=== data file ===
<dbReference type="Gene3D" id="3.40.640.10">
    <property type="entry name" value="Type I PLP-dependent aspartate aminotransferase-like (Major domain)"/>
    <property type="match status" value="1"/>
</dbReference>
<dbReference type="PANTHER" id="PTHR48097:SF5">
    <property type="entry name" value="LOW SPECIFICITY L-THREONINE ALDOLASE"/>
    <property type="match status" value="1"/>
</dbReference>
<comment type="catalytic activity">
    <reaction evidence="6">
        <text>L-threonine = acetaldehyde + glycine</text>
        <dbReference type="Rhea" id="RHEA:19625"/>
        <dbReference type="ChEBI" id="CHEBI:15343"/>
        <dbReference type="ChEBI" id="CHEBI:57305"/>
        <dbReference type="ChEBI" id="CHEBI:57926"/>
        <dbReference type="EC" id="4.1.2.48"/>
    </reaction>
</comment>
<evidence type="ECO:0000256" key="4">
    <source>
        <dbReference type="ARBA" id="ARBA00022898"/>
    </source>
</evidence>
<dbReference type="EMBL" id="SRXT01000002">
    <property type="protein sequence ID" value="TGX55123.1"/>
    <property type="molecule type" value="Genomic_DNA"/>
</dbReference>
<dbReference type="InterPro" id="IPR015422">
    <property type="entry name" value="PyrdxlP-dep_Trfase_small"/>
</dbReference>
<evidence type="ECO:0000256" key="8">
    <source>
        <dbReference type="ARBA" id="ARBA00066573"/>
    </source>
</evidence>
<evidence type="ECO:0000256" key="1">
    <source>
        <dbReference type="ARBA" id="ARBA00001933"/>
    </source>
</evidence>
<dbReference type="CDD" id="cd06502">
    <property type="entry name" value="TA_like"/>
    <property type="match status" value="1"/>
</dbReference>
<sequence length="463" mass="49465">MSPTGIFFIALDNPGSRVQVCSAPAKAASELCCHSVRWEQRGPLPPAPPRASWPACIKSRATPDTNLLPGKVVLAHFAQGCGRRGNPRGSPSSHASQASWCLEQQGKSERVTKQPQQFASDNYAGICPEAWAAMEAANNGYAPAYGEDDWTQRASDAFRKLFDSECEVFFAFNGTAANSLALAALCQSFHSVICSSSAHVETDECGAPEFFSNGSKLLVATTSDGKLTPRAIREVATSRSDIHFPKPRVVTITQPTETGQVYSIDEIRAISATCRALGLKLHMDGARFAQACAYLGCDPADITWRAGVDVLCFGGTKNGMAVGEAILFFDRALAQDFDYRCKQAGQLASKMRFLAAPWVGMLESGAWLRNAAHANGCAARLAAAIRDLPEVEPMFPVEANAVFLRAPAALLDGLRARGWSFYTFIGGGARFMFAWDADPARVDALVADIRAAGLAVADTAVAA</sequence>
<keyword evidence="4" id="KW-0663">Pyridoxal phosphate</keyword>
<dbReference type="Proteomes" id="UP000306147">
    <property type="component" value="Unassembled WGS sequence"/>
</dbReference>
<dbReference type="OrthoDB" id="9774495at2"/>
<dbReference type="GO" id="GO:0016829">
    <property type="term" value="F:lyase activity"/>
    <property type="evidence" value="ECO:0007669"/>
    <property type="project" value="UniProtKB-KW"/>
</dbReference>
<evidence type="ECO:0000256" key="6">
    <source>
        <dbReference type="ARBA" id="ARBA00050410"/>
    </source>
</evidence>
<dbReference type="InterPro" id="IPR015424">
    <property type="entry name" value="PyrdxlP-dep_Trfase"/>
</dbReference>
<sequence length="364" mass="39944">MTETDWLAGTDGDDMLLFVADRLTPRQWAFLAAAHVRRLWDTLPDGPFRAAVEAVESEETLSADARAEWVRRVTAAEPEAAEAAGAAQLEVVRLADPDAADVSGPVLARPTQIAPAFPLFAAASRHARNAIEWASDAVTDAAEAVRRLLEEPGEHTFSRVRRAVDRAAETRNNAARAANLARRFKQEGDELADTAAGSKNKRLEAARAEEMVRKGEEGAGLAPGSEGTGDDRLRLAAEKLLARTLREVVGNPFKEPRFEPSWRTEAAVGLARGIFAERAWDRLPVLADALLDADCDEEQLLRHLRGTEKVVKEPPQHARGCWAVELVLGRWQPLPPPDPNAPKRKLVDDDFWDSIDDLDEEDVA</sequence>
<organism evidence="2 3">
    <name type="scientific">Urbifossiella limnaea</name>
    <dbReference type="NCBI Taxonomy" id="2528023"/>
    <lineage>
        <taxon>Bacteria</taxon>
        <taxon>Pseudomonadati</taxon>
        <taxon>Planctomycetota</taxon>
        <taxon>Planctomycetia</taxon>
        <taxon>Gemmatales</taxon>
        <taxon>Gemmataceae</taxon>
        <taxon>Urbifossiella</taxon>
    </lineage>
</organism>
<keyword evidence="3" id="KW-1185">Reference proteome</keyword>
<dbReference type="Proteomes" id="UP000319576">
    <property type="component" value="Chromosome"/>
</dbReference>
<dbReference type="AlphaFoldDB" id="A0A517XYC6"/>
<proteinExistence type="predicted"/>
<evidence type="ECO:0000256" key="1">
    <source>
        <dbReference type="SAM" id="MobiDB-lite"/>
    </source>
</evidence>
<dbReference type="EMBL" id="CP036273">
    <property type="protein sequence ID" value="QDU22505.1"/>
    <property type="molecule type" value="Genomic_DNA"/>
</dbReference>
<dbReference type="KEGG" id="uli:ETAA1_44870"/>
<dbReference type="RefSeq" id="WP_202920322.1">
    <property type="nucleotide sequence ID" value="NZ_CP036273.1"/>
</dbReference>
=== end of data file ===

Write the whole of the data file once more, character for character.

<dbReference type="Gene3D" id="3.40.640.10">
    <property type="entry name" value="Type I PLP-dependent aspartate aminotransferase-like (Major domain)"/>
    <property type="match status" value="1"/>
</dbReference>
<dbReference type="PANTHER" id="PTHR48097:SF5">
    <property type="entry name" value="LOW SPECIFICITY L-THREONINE ALDOLASE"/>
    <property type="match status" value="1"/>
</dbReference>
<comment type="catalytic activity">
    <reaction evidence="6">
        <text>L-threonine = acetaldehyde + glycine</text>
        <dbReference type="Rhea" id="RHEA:19625"/>
        <dbReference type="ChEBI" id="CHEBI:15343"/>
        <dbReference type="ChEBI" id="CHEBI:57305"/>
        <dbReference type="ChEBI" id="CHEBI:57926"/>
        <dbReference type="EC" id="4.1.2.48"/>
    </reaction>
</comment>
<evidence type="ECO:0000256" key="4">
    <source>
        <dbReference type="ARBA" id="ARBA00022898"/>
    </source>
</evidence>
<dbReference type="EMBL" id="SRXT01000002">
    <property type="protein sequence ID" value="TGX55123.1"/>
    <property type="molecule type" value="Genomic_DNA"/>
</dbReference>
<dbReference type="InterPro" id="IPR015422">
    <property type="entry name" value="PyrdxlP-dep_Trfase_small"/>
</dbReference>
<evidence type="ECO:0000256" key="8">
    <source>
        <dbReference type="ARBA" id="ARBA00066573"/>
    </source>
</evidence>
<evidence type="ECO:0000256" key="1">
    <source>
        <dbReference type="ARBA" id="ARBA00001933"/>
    </source>
</evidence>
<dbReference type="CDD" id="cd06502">
    <property type="entry name" value="TA_like"/>
    <property type="match status" value="1"/>
</dbReference>
<sequence length="463" mass="49465">MSPTGIFFIALDNPGSRVQVCSAPAKAASELCCHSVRWEQRGPLPPAPPRASWPACIKSRATPDTNLLPGKVVLAHFAQGCGRRGNPRGSPSSHASQASWCLEQQGKSERVTKQPQQFASDNYAGICPEAWAAMEAANNGYAPAYGEDDWTQRASDAFRKLFDSECEVFFAFNGTAANSLALAALCQSFHSVICSSSAHVETDECGAPEFFSNGSKLLVATTSDGKLTPRAIREVATSRSDIHFPKPRVVTITQPTETGQVYSIDEIRAISATCRALGLKLHMDGARFAQACAYLGCDPADITWRAGVDVLCFGGTKNGMAVGEAILFFDRALAQDFDYRCKQAGQLASKMRFLAAPWVGMLESGAWLRNAAHANGCAARLAAAIRDLPEVEPMFPVEANAVFLRAPAALLDGLRARGWSFYTFIGGGARFMFAWDADPARVDALVADIRAAGLAVADTAVAA</sequence>
<keyword evidence="4" id="KW-0663">Pyridoxal phosphate</keyword>
<dbReference type="Proteomes" id="UP000306147">
    <property type="component" value="Unassembled WGS sequence"/>
</dbReference>
<dbReference type="OrthoDB" id="9774495at2"/>
<dbReference type="GO" id="GO:0016829">
    <property type="term" value="F:lyase activity"/>
    <property type="evidence" value="ECO:0007669"/>
    <property type="project" value="UniProtKB-KW"/>
</dbReference>
<evidence type="ECO:0000256" key="6">
    <source>
        <dbReference type="ARBA" id="ARBA00050410"/>
    </source>
</evidence>
<dbReference type="InterPro" id="IPR015424">
    <property type="entry name" value="PyrdxlP-dep_Trfase"/>
</dbReference>
<sequence length="364" mass="39944">MTETDWLAGTDGDDMLLFVADRLTPRQWAFLAAAHVRRLWDTLPDGPFRAAVEAVESEETLSADARAEWVRRVTAAEPEAAEAAGAAQLEVVRLADPDAADVSGPVLARPTQIAPAFPLFAAASRHARNAIEWASDAVTDAAEAVRRLLEEPGEHTFSRVRRAVDRAAETRNNAARAANLARRFKQEGDELADTAAGSKNKRLEAARAEEMVRKGEEGAGLAPGSEGTGDDRLRLAAEKLLARTLREVVGNPFKEPRFEPSWRTEAAVGLARGIFAERAWDRLPVLADALLDADCDEEQLLRHLRGTEKVVKEPPQHARGCWAVELVLGRWQPLPPPDPNAPKRKLVDDDFWDSIDDLDEEDVA</sequence>
<organism evidence="2 3">
    <name type="scientific">Urbifossiella limnaea</name>
    <dbReference type="NCBI Taxonomy" id="2528023"/>
    <lineage>
        <taxon>Bacteria</taxon>
        <taxon>Pseudomonadati</taxon>
        <taxon>Planctomycetota</taxon>
        <taxon>Planctomycetia</taxon>
        <taxon>Gemmatales</taxon>
        <taxon>Gemmataceae</taxon>
        <taxon>Urbifossiella</taxon>
    </lineage>
</organism>
<keyword evidence="3" id="KW-1185">Reference proteome</keyword>
<dbReference type="Proteomes" id="UP000319576">
    <property type="component" value="Chromosome"/>
</dbReference>
<dbReference type="AlphaFoldDB" id="A0A517XYC6"/>
<proteinExistence type="predicted"/>
<evidence type="ECO:0000256" key="1">
    <source>
        <dbReference type="SAM" id="MobiDB-lite"/>
    </source>
</evidence>
<dbReference type="EMBL" id="CP036273">
    <property type="protein sequence ID" value="QDU22505.1"/>
    <property type="molecule type" value="Genomic_DNA"/>
</dbReference>
<dbReference type="KEGG" id="uli:ETAA1_44870"/>
<dbReference type="RefSeq" id="WP_202920322.1">
    <property type="nucleotide sequence ID" value="NZ_CP036273.1"/>
</dbReference>